His message was "you're big, stay in your lane, slow down, cars are more maneuverable than you are." I'm still not sure what to do if I come face to face with another big RV going around a tight blind curve!

Then Craig took a turn at the same.

We stopped for a fast food lunch, and then went to a gas station for fuel.  Even this was a lesson in how to watch for canopies and posts.  He also told us that it was best to get fuel at busy truck stops or stations that had a good turnover in diesel fuel.  Even if an out of the way station has a slightly lower price, the fuel might be "old."  Go where the truckers go!  The extra pennies per gallon are well worth it in performance and prevention of problems.

From Craig: on the way home we stopped at a non-truck-stop station that had the lowest price for diesel in the Bay Area.  Everyone's advice is based on their experience. Frank was an owner-operator trucker for many years before he retired to be a driving instructor, so naturally he recommends truck stops.  The station we stopped at was quite busy.

Next we went to a large deserted parking area and practice backing up into coned off spaces, each taking several passes.

We ended the day with freeway driving and going up and down "grades".  He emphasized staying in our own lane, watching for merging traffic, going on and off ramps, changing lanes, and keeping a reasonable distance from cars and trucks that were ahead of us.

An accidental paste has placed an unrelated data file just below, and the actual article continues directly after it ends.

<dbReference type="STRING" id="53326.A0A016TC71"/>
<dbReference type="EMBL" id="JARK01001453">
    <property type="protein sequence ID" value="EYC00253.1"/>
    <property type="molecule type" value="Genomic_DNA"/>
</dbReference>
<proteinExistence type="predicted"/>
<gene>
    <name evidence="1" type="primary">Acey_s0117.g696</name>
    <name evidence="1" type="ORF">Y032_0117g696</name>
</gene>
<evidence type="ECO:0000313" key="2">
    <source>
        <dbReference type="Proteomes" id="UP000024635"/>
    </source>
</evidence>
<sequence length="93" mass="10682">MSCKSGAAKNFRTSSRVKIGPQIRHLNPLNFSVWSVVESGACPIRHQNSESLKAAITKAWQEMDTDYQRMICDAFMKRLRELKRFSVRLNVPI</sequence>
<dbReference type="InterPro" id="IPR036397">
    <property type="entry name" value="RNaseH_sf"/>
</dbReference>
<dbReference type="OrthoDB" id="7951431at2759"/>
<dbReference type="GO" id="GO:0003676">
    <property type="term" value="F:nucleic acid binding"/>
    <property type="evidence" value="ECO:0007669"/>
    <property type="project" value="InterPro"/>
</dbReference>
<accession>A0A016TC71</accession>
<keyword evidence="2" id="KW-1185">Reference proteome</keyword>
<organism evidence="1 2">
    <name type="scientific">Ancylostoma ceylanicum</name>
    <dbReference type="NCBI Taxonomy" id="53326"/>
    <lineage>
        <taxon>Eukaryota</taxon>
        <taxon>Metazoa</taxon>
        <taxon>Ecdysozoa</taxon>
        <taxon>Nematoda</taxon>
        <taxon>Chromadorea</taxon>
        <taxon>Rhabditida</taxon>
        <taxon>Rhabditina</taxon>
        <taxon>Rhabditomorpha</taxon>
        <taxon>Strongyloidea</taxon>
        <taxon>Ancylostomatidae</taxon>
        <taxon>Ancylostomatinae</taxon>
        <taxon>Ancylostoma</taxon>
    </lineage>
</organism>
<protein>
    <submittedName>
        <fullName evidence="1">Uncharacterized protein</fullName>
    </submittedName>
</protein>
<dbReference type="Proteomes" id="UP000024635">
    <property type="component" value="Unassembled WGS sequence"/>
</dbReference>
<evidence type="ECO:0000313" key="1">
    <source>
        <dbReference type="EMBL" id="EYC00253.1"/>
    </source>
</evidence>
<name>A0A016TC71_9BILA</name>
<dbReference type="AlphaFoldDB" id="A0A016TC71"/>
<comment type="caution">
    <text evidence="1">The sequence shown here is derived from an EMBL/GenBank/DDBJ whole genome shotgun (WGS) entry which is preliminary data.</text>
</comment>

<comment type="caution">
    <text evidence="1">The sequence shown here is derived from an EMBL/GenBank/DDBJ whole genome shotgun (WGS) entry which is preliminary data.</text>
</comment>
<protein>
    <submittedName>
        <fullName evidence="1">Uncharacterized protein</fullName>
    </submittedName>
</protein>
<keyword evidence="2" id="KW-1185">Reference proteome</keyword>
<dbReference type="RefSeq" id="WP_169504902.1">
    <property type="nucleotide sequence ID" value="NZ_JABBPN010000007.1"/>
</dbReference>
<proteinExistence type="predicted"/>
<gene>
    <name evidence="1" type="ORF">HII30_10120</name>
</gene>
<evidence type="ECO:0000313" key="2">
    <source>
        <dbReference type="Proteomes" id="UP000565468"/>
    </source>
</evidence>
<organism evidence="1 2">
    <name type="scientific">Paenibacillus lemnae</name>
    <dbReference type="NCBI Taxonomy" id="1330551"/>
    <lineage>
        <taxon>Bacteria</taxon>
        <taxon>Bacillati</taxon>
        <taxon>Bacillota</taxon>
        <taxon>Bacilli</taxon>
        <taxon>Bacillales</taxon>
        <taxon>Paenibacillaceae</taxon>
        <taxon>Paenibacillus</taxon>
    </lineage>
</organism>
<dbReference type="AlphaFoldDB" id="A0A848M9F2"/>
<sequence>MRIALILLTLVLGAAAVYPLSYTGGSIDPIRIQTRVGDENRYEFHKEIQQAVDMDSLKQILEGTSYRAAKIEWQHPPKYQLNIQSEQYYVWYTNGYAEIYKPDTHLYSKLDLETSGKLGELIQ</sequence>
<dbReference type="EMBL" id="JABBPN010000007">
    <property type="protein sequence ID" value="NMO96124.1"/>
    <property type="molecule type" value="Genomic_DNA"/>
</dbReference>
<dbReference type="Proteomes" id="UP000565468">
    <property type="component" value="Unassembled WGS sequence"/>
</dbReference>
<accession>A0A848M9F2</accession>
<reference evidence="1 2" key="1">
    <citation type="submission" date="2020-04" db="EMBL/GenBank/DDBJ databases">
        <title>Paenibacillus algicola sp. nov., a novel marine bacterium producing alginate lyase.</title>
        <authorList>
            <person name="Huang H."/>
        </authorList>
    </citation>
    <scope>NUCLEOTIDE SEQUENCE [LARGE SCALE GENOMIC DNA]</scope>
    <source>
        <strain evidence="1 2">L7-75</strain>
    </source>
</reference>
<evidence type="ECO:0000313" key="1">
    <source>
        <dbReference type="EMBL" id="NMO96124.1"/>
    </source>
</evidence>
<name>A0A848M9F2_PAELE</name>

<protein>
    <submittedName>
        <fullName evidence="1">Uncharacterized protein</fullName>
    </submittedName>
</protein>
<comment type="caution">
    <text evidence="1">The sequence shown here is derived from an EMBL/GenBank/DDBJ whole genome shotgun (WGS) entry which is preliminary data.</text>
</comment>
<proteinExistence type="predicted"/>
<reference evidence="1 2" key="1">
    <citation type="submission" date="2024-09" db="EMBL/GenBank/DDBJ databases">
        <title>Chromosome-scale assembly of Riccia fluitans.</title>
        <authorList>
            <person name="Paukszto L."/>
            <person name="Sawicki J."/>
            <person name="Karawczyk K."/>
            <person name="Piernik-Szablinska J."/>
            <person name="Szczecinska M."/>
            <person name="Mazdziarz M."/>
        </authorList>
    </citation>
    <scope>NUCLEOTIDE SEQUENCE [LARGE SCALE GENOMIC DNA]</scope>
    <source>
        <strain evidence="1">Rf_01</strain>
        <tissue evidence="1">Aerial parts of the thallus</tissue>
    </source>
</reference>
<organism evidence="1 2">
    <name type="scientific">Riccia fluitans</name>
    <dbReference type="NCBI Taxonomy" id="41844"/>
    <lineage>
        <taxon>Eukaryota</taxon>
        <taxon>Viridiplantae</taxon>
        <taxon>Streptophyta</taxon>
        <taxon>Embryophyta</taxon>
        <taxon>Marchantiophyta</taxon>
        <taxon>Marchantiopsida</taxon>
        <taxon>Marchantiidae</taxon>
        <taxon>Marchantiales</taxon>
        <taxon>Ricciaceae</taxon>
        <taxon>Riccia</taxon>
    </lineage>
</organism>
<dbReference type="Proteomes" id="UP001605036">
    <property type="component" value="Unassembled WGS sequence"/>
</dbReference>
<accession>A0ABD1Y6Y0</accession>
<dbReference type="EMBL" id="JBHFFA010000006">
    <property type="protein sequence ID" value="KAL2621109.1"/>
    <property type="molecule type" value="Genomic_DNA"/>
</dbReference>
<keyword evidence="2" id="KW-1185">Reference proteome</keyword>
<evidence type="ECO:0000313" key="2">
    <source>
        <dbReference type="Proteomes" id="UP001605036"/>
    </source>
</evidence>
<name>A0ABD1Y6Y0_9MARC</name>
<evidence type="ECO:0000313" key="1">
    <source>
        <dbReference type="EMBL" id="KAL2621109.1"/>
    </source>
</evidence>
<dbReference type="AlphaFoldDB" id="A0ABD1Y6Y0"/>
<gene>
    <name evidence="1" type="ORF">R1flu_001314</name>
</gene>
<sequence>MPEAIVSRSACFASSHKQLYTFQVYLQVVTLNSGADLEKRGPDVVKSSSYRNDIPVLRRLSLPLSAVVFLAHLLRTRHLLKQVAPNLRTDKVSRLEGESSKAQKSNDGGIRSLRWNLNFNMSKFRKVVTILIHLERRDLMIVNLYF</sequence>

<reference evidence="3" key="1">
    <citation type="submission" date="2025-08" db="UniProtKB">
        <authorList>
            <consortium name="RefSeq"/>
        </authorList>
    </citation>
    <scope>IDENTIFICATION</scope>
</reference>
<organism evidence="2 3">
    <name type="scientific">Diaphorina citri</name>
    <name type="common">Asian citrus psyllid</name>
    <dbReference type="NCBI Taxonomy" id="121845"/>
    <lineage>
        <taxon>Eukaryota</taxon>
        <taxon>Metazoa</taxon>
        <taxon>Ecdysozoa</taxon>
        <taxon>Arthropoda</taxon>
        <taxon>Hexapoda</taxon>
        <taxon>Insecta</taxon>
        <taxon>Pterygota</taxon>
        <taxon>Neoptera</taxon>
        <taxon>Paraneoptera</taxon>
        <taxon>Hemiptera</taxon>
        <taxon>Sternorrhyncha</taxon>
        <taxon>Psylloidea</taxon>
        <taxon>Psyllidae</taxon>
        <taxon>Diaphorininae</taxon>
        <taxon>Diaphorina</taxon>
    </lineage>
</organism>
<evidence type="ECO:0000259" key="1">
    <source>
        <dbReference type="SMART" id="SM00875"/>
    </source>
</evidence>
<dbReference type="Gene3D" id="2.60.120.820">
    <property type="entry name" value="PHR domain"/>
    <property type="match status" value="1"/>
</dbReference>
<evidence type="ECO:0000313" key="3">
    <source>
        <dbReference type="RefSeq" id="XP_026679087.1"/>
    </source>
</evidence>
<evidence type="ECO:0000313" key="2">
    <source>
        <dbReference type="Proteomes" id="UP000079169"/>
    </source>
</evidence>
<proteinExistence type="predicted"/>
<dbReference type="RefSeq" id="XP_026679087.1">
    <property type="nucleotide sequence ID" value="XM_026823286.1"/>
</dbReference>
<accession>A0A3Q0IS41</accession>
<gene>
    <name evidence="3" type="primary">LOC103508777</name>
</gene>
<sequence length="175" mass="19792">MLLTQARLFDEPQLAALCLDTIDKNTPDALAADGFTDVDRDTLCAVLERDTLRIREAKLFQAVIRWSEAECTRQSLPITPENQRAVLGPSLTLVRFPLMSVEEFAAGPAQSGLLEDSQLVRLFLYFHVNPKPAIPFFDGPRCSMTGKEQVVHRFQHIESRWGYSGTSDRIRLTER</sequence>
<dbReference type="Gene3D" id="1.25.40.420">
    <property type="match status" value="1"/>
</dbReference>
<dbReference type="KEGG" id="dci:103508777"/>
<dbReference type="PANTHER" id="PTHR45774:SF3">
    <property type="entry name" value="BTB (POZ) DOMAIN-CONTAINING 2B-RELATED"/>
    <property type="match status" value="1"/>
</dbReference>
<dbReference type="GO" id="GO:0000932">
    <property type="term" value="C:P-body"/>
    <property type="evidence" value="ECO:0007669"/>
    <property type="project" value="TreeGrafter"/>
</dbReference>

We started day two with a safety check of our lights and more maintenance checks.  We discovered we need a new air filter and new windshield wipers. (La Mesa was supposed to do that, but it seems they didn't.)  He also showed us how to check the oil filled wheel bearings.  I don't understand exactly what that is all about, but Craig says he does.

Although he is not a mechanic, Frank was a big rig driver for many years and seemed to know what we should be checking on.  More information than we got from the dealer!

We repeated most of the same exercises that we had been through on Saturday with Craig driving the windy road that I had driven.  In the parking exercises we changed the cones to be different types of parking spaces and environments. 

We also did a "panic stop."  On a deserted street, Craig drove quite fast and then slammed on the brakes.  It was a good thing I was prepared, because the chair I was in went sliding and tipped over. This let us see just how long it took to stop.  Frank said we had good brakes.

We decided to end our Sunday lesson early so we could get back home before dark.  The ride home was really rather nice.  We each drove some, and I was more comfortable because I had more confidence in Craig's driving.  I hope he had the same for mine.

We both need a lot more practice, need to slow down, and need to stay to the left!